# A guide to cyber threat hunting with Promtail, Grafana Loki, Sigma, and Grafana Cloud

December 15, 2022 10 min

Fact: The Security Operations team at Grafana Labs loves logs.

They are a key pillar of observability for many reasons, such as how they are stuffed full of details to help us diagnose the “why?” when things go wrong. This is especially true when the information pertains not to a series of unfortunate events, but instead to an adversary trying to cause us harm. In this case, logs can come to the rescue and help us answer a (more worrisome) question: Have my systems been compromised by a deliberate attack?

Yet searching logs for indications of compromise (IOCs) is not an easy job. New tactics, techniques, and procedures (TTPs) are constantly appearing and attackers are often careful about hiding their activities.

One project to help security teams identify suspicious or even malicious activity is the open source Sigma project. Sigma is a generic structured format for sharing methods for identifying such activity in log files. In their own words, Sigma is for log files what Snort is for network traffic and YARA is for files. The passionate Sigma community is constantly creating and expanding on a huge library of rules for many systems, including Windows, Linux, MacOS, and many other products.

But Sigma rules cannot be used to directly query your logs. To do that, you need a translator, or a backend library in Sigma terms, that can help facilitate the conversion of the Sigma rule into a relevant query language, such as Grafana Loki’s LogQL

And that’s exactly what we in the Security team have been developing. Building on the pySigma project, we have created a pySigma Grafana Loki backend, which can take the Sigma rules you are interested in searching for and produce a LogQL query that you can use to find interesting or suspicious activity on your infrastructure and services.

So, how do you get started searching your logs for intrusions? Well, you need to make sure the right logs are going into Grafana Loki. The majority of Sigma rules target Windows log data, so we’re going to show you a step-by-step guide on how you can generate log data using Sysmon, collect the data with Promtail, store the data in Loki, and use Sigma rules to query for them in Grafana Cloud.

### Logging installation & configuration

First off, you need to have one of more Windows devices that are generating useful log data. The Sysmon project is commonly used in this context, and it is especially relevant when combined with a strong configuration, such as this project, maintained by everyone’s favorite Twitter-celebrity SwiftOnSecurity (no relation to Taylor … we think).

Download both Sysmon and the configuration file, then decompress the Sysmon installer(s) into an appropriate location and move the configuration file into the same folder. You can then run the following from an Administrator terminal to install the Sysmon service. (Use Sysmon.exe if you’re still on a 32-bit Windows device!) After accepting the Sysmon terms and conditions, this will set up a persistent Sysmon service that uses the specified configuration.

> cd path\to\Sysmon\folder\
> .\Sysmon64.exe -i .\sysmonconfig-export.xml

System Monitor v14.12 - System activity monitor
...
Sysmon64 started.


With Sysmon installed, you can quickly check that events are now being logged by opening the Windows Event Viewer. Using the Event Viewer tree on the left-hand side, navigate to Applications and Services Logs > Microsoft > Windows > Sysmon > Operational, and you should see relevant Sysmon events are now appearing in your logs.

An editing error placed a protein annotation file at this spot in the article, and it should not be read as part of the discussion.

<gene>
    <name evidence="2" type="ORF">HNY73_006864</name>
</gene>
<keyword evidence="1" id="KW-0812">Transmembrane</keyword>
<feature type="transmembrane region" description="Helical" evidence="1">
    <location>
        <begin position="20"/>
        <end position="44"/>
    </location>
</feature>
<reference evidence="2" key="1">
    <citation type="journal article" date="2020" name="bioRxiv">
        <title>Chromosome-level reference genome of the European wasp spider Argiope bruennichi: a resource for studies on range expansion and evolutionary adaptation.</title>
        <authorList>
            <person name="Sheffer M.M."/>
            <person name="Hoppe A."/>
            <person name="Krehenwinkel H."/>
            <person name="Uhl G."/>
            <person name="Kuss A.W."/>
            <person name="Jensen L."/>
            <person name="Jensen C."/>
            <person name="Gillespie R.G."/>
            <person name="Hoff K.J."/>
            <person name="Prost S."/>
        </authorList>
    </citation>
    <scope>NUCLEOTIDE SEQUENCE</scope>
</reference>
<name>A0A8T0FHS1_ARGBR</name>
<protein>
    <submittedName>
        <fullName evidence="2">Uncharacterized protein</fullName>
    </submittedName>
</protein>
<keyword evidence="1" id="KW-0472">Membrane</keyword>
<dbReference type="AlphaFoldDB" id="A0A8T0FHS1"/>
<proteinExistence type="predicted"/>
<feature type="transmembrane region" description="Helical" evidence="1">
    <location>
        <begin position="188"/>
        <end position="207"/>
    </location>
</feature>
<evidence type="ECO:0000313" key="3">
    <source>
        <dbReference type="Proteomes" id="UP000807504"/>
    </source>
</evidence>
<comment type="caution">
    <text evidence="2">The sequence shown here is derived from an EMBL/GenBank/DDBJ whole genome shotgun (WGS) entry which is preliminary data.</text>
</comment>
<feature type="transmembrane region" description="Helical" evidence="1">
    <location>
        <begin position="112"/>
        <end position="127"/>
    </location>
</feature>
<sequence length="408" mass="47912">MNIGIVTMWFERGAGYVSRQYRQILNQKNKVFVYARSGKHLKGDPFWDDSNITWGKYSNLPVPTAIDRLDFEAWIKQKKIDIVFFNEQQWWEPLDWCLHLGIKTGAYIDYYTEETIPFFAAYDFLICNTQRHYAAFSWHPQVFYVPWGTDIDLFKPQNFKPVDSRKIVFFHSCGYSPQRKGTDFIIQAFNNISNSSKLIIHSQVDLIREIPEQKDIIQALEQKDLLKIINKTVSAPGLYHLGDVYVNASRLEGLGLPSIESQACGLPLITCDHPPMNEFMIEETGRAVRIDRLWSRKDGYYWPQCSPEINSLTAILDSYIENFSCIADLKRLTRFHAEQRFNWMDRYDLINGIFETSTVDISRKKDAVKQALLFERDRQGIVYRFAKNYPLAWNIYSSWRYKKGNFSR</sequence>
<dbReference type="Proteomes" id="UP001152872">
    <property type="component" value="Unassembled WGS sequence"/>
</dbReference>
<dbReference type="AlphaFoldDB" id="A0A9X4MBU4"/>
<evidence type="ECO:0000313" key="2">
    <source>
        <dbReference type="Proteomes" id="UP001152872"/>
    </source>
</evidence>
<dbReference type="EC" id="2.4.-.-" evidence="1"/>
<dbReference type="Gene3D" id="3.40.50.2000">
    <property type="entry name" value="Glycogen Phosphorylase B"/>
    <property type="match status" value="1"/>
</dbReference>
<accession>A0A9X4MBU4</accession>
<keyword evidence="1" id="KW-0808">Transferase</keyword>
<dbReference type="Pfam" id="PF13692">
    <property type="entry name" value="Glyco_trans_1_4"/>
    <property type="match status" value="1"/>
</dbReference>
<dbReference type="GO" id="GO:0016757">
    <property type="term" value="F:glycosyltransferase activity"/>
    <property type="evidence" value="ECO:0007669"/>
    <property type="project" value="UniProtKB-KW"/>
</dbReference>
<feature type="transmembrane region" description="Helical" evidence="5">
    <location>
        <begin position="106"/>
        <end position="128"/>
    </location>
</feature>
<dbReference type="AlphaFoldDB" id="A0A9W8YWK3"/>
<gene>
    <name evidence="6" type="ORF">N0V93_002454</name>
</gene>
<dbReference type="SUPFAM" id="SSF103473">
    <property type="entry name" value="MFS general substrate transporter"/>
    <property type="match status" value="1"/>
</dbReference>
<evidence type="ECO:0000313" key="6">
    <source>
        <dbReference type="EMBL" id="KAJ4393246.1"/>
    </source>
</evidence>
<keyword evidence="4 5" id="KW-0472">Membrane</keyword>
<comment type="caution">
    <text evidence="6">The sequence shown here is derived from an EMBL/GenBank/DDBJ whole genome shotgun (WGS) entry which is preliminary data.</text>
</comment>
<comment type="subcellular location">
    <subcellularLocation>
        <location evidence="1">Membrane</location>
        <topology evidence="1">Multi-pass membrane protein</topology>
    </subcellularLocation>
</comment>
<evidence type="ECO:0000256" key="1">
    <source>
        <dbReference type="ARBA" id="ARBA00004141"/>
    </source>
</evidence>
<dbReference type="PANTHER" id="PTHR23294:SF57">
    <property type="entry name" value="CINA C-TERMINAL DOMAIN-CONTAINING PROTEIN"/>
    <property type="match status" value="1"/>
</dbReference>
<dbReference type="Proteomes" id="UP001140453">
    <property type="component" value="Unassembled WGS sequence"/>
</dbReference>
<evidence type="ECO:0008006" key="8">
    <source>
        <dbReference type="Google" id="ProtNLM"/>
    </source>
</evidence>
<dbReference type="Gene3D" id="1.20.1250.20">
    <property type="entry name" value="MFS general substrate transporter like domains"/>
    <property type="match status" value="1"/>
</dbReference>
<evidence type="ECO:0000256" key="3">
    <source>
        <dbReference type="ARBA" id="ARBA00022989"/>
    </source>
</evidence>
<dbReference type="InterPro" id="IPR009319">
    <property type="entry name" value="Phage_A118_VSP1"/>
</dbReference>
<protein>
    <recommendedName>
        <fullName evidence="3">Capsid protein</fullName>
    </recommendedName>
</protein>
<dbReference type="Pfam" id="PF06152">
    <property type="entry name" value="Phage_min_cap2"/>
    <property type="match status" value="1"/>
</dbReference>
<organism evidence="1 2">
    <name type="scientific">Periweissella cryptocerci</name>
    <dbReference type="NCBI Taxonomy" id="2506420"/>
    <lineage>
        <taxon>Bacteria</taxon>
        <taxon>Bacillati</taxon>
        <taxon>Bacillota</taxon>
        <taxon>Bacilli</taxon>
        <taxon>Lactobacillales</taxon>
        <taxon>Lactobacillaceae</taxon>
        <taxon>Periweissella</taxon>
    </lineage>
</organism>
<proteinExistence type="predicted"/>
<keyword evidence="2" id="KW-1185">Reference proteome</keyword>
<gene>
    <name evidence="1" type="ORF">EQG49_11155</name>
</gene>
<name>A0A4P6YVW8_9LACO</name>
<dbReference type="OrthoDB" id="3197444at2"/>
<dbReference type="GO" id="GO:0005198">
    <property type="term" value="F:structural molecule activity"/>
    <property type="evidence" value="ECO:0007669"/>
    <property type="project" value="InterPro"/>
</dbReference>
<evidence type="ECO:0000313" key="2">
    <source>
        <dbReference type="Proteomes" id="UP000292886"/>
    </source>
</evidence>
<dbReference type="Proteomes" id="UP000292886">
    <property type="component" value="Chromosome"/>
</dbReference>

## Aggregation set up, installation, and configuration

At this point, you have the log data being generated and stored in Windows. Now you need to get that data into Grafana Loki.

In this blog, we’ll be using Promtail to transfer this data into Grafana Cloud, but of course this could also be done using self-hosted Grafana and Loki instances. If you don’t already have a Grafana Cloud instance, you can create a free account and walk through the (easy!) steps to create your very own Grafana stack.

With your Grafana and Loki instances up and running, you’ll need to install and configure Promtail so it can securely store the data it collects in Loki. Installing Promtail is a relatively simple process: You can download the latest release from the Loki Github repository. Under the latest release, expand the Assets list and download the relevant version of Promtail (we used promtail-windows-amd64.exe.zip, from the latest 2.7.1 release). Simply decompress the downloaded file into a folder of your choice.

For the Promtail configuration, Grafana Cloud can automatically create a template configuration file for you. From within your Grafana Cloud instance, click on the Integrations and Connections lightning bolt on the left hand menu, then the Custom data button at the top of the page, and then the Hosted logs from the options below. Choose a name for your API key and click on the Create API key button, and a sample config.yaml file will then immediately appear, which will look something like this:

server:
http_listen_port: 0
grpc_listen_port: 0

positions:
filename: /tmp/positions.yaml

client:
url: https://$API_user:$API_key@logs-prod-008.grafana.net/api/prom/push

scrape_configs:
- job_name: system
static_configs:
- targets:
- localhost
labels:
job: varlogs
__path__: /var/log/*.log


Copy and save the generated text in a file called config.yaml in the same folder that you extracted Promtail into. You will likely have noticed that this template includes configuration to scrape Linux log data, so our next job will be changing that to collect the Windows Sysmon data instead. With a text editor of your choice, replace the lines starting from scrape_configs: with the following YAML configuration:

scrape_configs:
- job_name: windows
windows_events:
use_incoming_timestamp: false
bookmark_path: "./bookmark.xml"
eventlog_name: "Microsoft-Windows-Sysmon/Operational"
labels:
job: windows


With that, your Promtail configuration should be ready. Open an Administrator terminal window in the folder you extracted the Promtail into and start it with the following command:

> & .\promtail-windows-amd64.exe '-config.file' '.\config.yaml'


Assuming all has gone well, after a few moments you should see some output in your terminal that ends with something like this: